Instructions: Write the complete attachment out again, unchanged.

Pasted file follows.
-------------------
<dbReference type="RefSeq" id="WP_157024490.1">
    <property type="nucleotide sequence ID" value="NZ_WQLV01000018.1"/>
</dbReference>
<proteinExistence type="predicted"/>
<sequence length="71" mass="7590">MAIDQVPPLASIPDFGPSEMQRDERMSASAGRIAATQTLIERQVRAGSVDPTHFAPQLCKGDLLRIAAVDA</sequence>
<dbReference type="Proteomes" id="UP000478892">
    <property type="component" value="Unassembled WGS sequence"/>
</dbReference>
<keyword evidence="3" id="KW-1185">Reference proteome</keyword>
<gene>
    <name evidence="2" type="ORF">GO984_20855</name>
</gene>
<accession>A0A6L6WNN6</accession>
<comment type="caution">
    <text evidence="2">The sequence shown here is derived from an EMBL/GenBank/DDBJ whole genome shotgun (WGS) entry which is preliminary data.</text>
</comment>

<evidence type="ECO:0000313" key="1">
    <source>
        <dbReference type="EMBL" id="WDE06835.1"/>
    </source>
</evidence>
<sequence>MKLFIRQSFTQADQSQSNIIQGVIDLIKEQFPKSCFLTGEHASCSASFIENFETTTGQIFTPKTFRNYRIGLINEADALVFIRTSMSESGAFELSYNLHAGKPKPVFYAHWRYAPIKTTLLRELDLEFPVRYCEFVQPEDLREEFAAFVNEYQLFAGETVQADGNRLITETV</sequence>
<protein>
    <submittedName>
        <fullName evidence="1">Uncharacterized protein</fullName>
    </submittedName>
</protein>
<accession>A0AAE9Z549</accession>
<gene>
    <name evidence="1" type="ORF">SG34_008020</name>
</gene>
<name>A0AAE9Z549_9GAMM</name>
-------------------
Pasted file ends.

<dbReference type="RefSeq" id="WP_157024490.1">
    <property type="nucleotide sequence ID" value="NZ_WQLV01000018.1"/>
</dbReference>
<proteinExistence type="predicted"/>
<sequence length="71" mass="7590">MAIDQVPPLASIPDFGPSEMQRDERMSASAGRIAATQTLIERQVRAGSVDPTHFAPQLCKGDLLRIAAVDA</sequence>
<dbReference type="Proteomes" id="UP000478892">
    <property type="component" value="Unassembled WGS sequence"/>
</dbReference>
<keyword evidence="3" id="KW-1185">Reference proteome</keyword>
<gene>
    <name evidence="2" type="ORF">GO984_20855</name>
</gene>
<accession>A0A6L6WNN6</accession>
<comment type="caution">
    <text evidence="2">The sequence shown here is derived from an EMBL/GenBank/DDBJ whole genome shotgun (WGS) entry which is preliminary data.</text>
</comment>

<evidence type="ECO:0000313" key="1">
    <source>
        <dbReference type="EMBL" id="WDE06835.1"/>
    </source>
</evidence>
<sequence>MKLFIRQSFTQADQSQSNIIQGVIDLIKEQFPKSCFLTGEHASCSASFIENFETTTGQIFTPKTFRNYRIGLINEADALVFIRTSMSESGAFELSYNLHAGKPKPVFYAHWRYAPIKTTLLRELDLEFPVRYCEFVQPEDLREEFAAFVNEYQLFAGETVQADGNRLITETV</sequence>
<protein>
    <submittedName>
        <fullName evidence="1">Uncharacterized protein</fullName>
    </submittedName>
</protein>
<accession>A0AAE9Z549</accession>
<gene>
    <name evidence="1" type="ORF">SG34_008020</name>
</gene>
<name>A0AAE9Z549_9GAMM</name>